Could plants and crab shells replace plastic?

A biodegradable "plastic" wrapping made from crab shells and plant waste has been developed by scientists in the US.
29 July 2018

Crab in rocks

crab in rocks


A biodegradable "plastic" wrapping made from crab shells and plant waste has been developed by scientists in the US.

In 2016, about 335 million tonnes of plastic were produced globally, and roughly 50% of that plastic was only for single use, and thrown away afterwards. Just over half of plastic thrown in the bin comes from plastic packaging, such as plastic wrap for food. But rather than using plastic to preserve our food, what if we could use food waste and other natural sources to make that wrapping in the first place?

Now a study published in ACS Sustainable Chemistry and Engineering proposes a way to do just this. Carson Meredith and his team at Georgia Tech have developed a "plastic" wrap based on chitin, the rigid material in the shells of crustaceans like crabs as well as insect exoskepetons and fungi, and cellulose, the woody material in plant stems. “We found out that chitin could make interesting and transparent, flexible films, and we thought wouldn’t it be cool if we could make packaging from this?,” says Meredith.

Their sources mean that chitin and cellulose are among the most abundant polymers found in nature, and can be extracted from food waste that would otherwise be discarded. Better yet, when they are combined, they have impressive characteristics.

“The chitin nanofibres are positively charged, and the cellulose nanocrystals are negatively charged,” explains Meredith. “They work well as alternating layers in coatings because they have excellent adhesion and create nice barrier films.”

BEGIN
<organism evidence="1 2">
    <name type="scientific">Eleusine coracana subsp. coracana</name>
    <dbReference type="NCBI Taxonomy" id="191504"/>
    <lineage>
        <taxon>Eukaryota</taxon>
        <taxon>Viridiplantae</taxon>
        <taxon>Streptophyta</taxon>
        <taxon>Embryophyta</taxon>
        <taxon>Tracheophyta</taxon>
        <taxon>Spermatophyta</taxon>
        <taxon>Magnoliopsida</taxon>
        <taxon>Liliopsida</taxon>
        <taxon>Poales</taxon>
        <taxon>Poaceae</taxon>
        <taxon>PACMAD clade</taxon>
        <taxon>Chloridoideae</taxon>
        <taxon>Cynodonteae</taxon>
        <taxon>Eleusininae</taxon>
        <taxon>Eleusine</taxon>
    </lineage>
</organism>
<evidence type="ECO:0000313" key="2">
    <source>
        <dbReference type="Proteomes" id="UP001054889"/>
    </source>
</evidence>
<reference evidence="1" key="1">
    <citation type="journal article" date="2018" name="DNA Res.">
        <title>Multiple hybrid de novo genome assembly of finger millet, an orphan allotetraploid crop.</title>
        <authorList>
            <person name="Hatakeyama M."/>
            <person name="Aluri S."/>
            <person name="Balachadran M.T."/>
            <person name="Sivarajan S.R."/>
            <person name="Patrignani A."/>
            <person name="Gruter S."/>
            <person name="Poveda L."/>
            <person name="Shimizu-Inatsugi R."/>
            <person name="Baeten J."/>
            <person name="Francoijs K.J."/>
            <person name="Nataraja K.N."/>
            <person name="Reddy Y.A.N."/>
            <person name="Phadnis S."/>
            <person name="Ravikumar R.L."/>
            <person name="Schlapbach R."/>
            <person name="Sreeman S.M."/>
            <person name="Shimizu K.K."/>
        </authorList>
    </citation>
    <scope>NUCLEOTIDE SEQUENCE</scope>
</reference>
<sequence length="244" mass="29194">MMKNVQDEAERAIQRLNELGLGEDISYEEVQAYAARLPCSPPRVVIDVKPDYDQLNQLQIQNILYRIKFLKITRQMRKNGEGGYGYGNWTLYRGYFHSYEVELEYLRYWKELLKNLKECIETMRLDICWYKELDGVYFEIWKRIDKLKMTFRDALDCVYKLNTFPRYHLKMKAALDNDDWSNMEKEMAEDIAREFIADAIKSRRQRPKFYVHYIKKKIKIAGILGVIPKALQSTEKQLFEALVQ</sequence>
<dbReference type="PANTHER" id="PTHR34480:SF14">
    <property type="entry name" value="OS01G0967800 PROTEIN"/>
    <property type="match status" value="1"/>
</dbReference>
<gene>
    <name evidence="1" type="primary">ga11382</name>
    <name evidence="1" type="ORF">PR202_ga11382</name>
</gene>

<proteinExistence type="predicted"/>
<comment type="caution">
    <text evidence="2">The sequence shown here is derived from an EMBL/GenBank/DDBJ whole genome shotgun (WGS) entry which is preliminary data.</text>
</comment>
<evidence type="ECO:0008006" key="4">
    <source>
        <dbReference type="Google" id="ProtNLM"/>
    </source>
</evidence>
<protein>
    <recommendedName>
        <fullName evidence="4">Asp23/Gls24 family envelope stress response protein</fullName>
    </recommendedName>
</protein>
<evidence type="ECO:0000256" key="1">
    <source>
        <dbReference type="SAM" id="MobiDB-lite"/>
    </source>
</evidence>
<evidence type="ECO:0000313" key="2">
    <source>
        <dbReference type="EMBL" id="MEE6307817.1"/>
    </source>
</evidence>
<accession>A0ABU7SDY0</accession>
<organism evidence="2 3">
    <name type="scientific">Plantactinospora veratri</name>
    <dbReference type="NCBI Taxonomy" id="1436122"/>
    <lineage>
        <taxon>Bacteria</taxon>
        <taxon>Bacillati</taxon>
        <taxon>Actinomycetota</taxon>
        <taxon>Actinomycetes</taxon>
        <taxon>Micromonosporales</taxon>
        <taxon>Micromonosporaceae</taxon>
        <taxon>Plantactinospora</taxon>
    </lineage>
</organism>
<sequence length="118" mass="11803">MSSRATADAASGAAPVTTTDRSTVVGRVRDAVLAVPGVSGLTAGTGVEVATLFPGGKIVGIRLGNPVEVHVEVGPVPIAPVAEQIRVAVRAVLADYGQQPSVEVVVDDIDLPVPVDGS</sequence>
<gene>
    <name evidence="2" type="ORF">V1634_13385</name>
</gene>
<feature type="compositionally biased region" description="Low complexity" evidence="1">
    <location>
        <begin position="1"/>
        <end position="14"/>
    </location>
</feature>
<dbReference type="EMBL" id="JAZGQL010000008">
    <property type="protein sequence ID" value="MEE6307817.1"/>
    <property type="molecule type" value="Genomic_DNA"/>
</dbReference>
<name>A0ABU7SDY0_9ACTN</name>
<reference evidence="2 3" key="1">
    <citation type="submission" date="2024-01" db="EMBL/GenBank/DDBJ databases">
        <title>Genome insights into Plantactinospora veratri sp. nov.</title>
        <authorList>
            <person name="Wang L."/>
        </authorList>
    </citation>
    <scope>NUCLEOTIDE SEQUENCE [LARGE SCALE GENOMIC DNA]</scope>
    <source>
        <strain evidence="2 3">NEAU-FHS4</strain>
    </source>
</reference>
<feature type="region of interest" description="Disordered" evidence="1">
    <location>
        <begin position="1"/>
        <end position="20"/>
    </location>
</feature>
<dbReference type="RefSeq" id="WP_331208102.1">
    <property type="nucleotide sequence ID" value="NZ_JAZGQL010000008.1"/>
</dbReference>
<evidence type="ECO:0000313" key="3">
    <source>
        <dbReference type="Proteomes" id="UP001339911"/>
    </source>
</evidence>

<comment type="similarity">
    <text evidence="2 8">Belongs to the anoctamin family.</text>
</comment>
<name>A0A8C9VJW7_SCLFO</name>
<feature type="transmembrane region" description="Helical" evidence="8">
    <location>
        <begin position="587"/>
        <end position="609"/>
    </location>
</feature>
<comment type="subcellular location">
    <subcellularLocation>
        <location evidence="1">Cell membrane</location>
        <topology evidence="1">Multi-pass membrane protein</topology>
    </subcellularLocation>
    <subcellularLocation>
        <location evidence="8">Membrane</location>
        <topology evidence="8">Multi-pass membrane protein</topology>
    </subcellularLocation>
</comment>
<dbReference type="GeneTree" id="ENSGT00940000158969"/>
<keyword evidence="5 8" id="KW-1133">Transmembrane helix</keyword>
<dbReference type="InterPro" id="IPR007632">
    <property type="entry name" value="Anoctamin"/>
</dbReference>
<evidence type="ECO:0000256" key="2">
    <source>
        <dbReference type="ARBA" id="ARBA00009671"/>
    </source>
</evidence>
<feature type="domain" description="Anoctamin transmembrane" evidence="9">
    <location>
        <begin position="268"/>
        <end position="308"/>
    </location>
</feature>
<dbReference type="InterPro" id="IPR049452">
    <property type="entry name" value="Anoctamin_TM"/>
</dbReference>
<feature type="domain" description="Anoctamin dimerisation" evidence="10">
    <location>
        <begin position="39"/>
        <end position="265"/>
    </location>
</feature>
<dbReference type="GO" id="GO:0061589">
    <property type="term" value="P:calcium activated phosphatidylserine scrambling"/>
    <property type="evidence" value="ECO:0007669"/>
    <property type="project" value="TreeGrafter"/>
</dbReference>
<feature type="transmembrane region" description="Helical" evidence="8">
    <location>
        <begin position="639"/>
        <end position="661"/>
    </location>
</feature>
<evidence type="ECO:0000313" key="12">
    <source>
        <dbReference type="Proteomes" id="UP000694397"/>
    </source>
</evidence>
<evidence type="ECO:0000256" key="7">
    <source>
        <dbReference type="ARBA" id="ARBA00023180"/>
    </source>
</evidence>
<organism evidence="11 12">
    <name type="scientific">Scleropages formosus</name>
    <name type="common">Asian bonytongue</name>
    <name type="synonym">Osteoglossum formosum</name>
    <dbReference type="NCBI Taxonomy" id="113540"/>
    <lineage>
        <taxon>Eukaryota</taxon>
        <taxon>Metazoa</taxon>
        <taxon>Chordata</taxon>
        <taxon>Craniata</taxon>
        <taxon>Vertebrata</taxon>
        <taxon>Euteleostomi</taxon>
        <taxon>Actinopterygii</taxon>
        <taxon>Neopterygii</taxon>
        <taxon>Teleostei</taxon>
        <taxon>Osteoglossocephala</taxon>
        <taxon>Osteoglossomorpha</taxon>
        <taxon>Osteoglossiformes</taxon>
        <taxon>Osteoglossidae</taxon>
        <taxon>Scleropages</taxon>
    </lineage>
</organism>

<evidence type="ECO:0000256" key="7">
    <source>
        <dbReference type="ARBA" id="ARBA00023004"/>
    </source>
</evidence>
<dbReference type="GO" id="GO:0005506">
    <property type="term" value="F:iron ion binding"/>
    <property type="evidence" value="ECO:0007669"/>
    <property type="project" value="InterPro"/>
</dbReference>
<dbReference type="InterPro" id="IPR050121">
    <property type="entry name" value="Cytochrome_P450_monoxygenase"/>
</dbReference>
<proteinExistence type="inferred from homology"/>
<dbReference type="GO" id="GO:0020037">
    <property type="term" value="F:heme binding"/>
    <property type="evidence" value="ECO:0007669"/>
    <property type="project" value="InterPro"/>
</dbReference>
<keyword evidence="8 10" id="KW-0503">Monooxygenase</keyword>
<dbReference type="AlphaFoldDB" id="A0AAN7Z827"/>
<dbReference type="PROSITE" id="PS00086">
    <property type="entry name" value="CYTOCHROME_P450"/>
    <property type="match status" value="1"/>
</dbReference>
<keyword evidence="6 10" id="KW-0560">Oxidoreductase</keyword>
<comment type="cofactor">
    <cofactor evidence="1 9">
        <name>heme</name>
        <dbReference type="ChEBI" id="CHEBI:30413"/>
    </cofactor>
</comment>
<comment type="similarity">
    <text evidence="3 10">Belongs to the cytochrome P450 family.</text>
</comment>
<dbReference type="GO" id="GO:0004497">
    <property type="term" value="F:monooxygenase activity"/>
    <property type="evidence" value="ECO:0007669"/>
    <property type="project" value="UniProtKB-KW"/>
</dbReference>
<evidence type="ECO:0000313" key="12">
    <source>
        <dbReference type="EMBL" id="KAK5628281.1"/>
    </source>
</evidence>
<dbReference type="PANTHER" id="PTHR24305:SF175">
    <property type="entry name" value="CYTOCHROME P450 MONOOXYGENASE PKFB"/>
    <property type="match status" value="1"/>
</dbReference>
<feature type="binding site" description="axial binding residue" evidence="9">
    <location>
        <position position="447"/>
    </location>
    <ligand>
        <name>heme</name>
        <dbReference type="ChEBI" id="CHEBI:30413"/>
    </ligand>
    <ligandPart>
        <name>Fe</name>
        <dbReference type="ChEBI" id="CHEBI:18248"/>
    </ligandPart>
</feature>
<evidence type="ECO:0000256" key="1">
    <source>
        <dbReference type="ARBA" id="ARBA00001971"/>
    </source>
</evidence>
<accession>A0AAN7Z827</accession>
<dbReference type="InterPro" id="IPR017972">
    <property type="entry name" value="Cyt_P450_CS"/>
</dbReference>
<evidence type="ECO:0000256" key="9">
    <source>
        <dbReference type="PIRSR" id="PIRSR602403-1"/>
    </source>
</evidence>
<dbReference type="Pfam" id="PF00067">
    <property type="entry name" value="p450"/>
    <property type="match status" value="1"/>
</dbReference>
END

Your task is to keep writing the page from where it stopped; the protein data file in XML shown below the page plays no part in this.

These barrier films created by the combination of chitin and cellulose have similar properties to that of plastic packaging, which is quite promising.  They form very dense and transparent films, and are robust. “Most importantly, they are high crystalline materials,” adds Meredith.

High crystallinity means that this new material is made up of neatly packed molecules, forming a lattice, or a net-like structure that slows air from getting through the film. For food wrapping, blocking air from reaching the food is critical in preventing decomposition and microbial growth.

Although this new material shows potential to replace plastic wrap, Meredith and his team must overcome challenges such as the humidity and condensation that comes with food storage; their current material in development does not protect food from water. Nonetheless, this discovery is a huge milestone in the effort to reduce platic.

“You’re taking plant waste material and food waste material, making food packaging for food out of them, and then the packaging can be composted with food waste. Ultimately, this makes a circular and renewable manufacturing strategy,” concludes Meredith.


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